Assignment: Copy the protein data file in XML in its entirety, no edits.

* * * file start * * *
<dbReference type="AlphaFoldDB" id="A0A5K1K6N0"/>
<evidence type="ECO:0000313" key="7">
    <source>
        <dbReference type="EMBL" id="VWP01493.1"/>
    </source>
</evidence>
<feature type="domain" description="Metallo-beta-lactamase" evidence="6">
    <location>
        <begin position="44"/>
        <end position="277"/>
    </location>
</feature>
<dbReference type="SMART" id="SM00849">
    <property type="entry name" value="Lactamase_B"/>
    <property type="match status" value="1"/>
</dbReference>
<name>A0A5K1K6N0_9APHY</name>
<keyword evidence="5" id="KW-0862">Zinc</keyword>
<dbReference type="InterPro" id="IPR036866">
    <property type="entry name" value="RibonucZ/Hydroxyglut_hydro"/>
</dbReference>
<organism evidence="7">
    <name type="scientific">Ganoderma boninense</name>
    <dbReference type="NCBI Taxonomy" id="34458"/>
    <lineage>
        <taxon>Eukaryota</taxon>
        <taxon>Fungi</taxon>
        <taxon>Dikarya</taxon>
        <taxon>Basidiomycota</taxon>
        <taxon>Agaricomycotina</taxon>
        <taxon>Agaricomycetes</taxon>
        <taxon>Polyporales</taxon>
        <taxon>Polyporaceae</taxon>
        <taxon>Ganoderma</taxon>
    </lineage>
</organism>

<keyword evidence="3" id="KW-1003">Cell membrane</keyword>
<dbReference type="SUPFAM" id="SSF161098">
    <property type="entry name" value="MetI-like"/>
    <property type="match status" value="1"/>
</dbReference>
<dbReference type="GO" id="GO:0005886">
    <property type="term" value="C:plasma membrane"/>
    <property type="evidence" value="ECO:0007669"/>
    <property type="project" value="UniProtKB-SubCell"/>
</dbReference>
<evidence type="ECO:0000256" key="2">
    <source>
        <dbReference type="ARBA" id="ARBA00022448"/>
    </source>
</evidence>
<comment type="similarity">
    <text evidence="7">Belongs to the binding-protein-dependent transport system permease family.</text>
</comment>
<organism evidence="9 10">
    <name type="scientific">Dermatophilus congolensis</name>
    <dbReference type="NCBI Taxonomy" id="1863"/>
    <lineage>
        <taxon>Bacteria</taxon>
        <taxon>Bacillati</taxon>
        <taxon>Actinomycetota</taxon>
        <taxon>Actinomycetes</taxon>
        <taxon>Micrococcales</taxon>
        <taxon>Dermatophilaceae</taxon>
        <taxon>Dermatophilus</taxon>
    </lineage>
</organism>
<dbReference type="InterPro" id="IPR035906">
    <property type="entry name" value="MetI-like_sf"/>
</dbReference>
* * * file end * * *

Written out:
<dbReference type="AlphaFoldDB" id="A0A5K1K6N0"/>
<evidence type="ECO:0000313" key="7">
    <source>
        <dbReference type="EMBL" id="VWP01493.1"/>
    </source>
</evidence>
<feature type="domain" description="Metallo-beta-lactamase" evidence="6">
    <location>
        <begin position="44"/>
        <end position="277"/>
    </location>
</feature>
<dbReference type="SMART" id="SM00849">
    <property type="entry name" value="Lactamase_B"/>
    <property type="match status" value="1"/>
</dbReference>
<name>A0A5K1K6N0_9APHY</name>
<keyword evidence="5" id="KW-0862">Zinc</keyword>
<dbReference type="InterPro" id="IPR036866">
    <property type="entry name" value="RibonucZ/Hydroxyglut_hydro"/>
</dbReference>
<organism evidence="7">
    <name type="scientific">Ganoderma boninense</name>
    <dbReference type="NCBI Taxonomy" id="34458"/>
    <lineage>
        <taxon>Eukaryota</taxon>
        <taxon>Fungi</taxon>
        <taxon>Dikarya</taxon>
        <taxon>Basidiomycota</taxon>
        <taxon>Agaricomycotina</taxon>
        <taxon>Agaricomycetes</taxon>
        <taxon>Polyporales</taxon>
        <taxon>Polyporaceae</taxon>
        <taxon>Ganoderma</taxon>
    </lineage>
</organism>

<keyword evidence="3" id="KW-1003">Cell membrane</keyword>
<dbReference type="SUPFAM" id="SSF161098">
    <property type="entry name" value="MetI-like"/>
    <property type="match status" value="1"/>
</dbReference>
<dbReference type="GO" id="GO:0005886">
    <property type="term" value="C:plasma membrane"/>
    <property type="evidence" value="ECO:0007669"/>
    <property type="project" value="UniProtKB-SubCell"/>
</dbReference>
<evidence type="ECO:0000256" key="2">
    <source>
        <dbReference type="ARBA" id="ARBA00022448"/>
    </source>
</evidence>
<comment type="similarity">
    <text evidence="7">Belongs to the binding-protein-dependent transport system permease family.</text>
</comment>
<organism evidence="9 10">
    <name type="scientific">Dermatophilus congolensis</name>
    <dbReference type="NCBI Taxonomy" id="1863"/>
    <lineage>
        <taxon>Bacteria</taxon>
        <taxon>Bacillati</taxon>
        <taxon>Actinomycetota</taxon>
        <taxon>Actinomycetes</taxon>
        <taxon>Micrococcales</taxon>
        <taxon>Dermatophilaceae</taxon>
        <taxon>Dermatophilus</taxon>
    </lineage>
</organism>
<dbReference type="InterPro" id="IPR035906">
    <property type="entry name" value="MetI-like_sf"/>
</dbReference>